Patients and methods

This case–control study was carried out on 50 participants (25 patients with acne) and (25 apparently healthy persons as the control group). The patients were attendants of the outpatients' clinic of the Dermatology Department, Menoufia University Hospital, during the period spanning from June 2018 to November 2018, whereas the controls were recruited from healthy volunteers of the blood bank. They were classified into two groups. Group I (patient group) included 25 patients with acne vulgaris, comprising 14 female patients and 11 male patients; their ages ranged between 15 and 29 years. Group II (control group) included 25 age-matched and sex-matched healthy individuals as controls, comprising 14 female individuals and 11 male individuals. Their ages ranged between 15 and 29 years. A written consent was taken from all patients and controls. This work was approved by the ethics committee of our university. Patients below 12 and above 30 years, female patients with pregnancy or lactation, patients suffering from active malignancy, patients with cosmetic-induced acne, presence of concomitant inflammatory disease such as infections and autoimmune disorders, immunocompromised patients, patients with diabetes mellitus or familial hypercholesterolemia, obesity, smoking habit, recent major surgical operations, and drug intake including vitamins and anti-inflammatory drugs for the last 3 months before sample intake were excluded from this study.

Acne severity is determined by scoring of acne lesions by Global Acne Grading System. This system divides the face, chest and back into six areas (forehead, each cheek, nose, chin and chest and back) and assigns a factor to each area on the basis of size [11].

Three milliliters of venous blood were taken from each patient into an EDTA-containing tube to prevent blood coagulation. All collected samples were stored at −30°C until the time of assay.

Copy number assay by real-time PCR procedure starts with genomic DNA purification. After quality control, the DNA is mixed with the ready-to-use qBiomarker SYBR Mastermix (QIAGEN Inc., Germantown, MD, USA). The mixture is aliquoted into each well of the array plate containing preloaded gene-specific primers.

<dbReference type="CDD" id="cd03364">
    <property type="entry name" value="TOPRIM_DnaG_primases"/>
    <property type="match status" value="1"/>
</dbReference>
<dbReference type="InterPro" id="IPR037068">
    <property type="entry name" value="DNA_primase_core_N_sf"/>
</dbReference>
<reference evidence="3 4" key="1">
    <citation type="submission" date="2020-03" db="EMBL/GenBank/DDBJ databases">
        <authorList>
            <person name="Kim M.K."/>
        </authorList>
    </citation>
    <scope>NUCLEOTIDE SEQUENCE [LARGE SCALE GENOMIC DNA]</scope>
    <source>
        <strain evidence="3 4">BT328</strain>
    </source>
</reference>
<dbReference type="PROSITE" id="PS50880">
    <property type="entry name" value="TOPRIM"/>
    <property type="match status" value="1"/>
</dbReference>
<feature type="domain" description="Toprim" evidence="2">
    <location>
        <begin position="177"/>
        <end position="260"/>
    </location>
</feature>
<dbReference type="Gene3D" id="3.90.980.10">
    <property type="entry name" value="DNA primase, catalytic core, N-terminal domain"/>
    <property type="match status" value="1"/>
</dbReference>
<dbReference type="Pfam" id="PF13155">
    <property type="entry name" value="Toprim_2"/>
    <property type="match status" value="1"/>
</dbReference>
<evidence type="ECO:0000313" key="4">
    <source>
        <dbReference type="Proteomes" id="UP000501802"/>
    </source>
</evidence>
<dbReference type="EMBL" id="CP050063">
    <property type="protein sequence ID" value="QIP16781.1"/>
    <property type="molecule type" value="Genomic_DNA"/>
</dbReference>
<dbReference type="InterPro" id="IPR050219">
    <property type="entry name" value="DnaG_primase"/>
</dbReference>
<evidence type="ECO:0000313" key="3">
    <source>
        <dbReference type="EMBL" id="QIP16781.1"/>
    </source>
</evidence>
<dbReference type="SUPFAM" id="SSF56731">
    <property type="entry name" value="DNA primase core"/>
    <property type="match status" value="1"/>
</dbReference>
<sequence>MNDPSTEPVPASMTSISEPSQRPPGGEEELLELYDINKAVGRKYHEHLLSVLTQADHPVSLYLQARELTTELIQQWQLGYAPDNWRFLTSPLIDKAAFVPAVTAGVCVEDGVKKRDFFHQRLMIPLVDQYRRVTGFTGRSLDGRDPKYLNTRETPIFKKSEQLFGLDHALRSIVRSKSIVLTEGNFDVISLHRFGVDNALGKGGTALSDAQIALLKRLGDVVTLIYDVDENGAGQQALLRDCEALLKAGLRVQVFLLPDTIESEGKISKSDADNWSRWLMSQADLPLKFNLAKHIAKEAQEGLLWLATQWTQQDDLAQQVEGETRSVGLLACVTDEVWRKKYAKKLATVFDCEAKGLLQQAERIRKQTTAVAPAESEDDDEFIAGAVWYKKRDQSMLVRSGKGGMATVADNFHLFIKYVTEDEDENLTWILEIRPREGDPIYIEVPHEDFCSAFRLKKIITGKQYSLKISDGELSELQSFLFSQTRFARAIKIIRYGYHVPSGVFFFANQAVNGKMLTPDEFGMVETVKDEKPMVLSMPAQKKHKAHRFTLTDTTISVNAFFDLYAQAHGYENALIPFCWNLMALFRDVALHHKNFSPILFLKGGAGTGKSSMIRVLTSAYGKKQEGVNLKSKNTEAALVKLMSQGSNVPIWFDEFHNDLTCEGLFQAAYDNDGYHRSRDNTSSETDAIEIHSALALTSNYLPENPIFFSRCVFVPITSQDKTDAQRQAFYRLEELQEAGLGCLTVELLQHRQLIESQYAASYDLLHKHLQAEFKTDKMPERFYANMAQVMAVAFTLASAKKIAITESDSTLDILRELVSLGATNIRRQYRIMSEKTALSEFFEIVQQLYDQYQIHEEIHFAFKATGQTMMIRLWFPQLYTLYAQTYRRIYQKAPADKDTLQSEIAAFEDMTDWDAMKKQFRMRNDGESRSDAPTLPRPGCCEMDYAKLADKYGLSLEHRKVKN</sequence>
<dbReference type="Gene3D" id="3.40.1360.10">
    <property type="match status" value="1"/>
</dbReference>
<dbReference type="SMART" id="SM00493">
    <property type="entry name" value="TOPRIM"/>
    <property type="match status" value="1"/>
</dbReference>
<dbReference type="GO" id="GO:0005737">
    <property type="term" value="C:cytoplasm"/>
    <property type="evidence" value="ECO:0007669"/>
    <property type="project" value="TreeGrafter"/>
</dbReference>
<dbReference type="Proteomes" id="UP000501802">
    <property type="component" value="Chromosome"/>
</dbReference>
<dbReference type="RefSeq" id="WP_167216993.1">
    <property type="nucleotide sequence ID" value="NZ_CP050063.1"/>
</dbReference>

After real-time PCR, the copy number profile of a particular sample is determined using the ΔΔCt method, measuring the difference in ΔCt values (target gene Ct–reference assay Ct) between a test sample genome and a reference genome (cat. no. 337812; Qiagen, Hilden, Germany).

Statistical analysis

Results were collected, tabulated, and statistically analyzed by IBM SPSS software package, version 20.0 (IBM Corp., Armonk, New York, USA) Qualitative data were described using number and percentage. The Kolmogorov–Smirnov test was used to verify the normality of distribution. Quantitative data were described using range (minimum and maximum), mean, SD and median. Significance of the obtained results was judged at the 5% level.


This study included 25 patients and 25 age-matched and sex-matched healthy controls. Cases included 11 male patients and 14 female patients complaining of acne vulgaris. Their ages ranged from 15 to 29 years with a mean ± SD of 22.08 ± 4.21 years. Disease severity ranged from mild, moderate, severe to very severe with a mean ± SD of 29.88 ± 6.75 score according to the Global Acne Grading System.

All cases and controls were subjected to copy number assay by quantitative real-time PCR.

NCF1 copy number was significantly increased in the patients' group compared with the control group (P = 0.028), and it increased the risk of occurrence of acne by 4.030-folds [Table 1], [Table 2] and [Figure 1].{Table 1}{Table 2}{Figure 1}

There was a significant relation between NCF1 copy number and duration of acne disease (P = 0.030). However, there was no significant relationship between NCF1 copy number and age, age of onset and acne scoring of the patients (P = 0.799, 0.508, and 0.365, respectively) [Table 3].{Table 3}

There was no significant correlation between the NCF1 gene expression and clinical data of acne patients, including age (r=−0.053, P = 0.802), age of onset (r = 0.301, P = 0.144), disease duration (r=−0.353, P = 0.084) and acne scoring (r=−0.087, P = 0.679) [Table 4].{Table 4}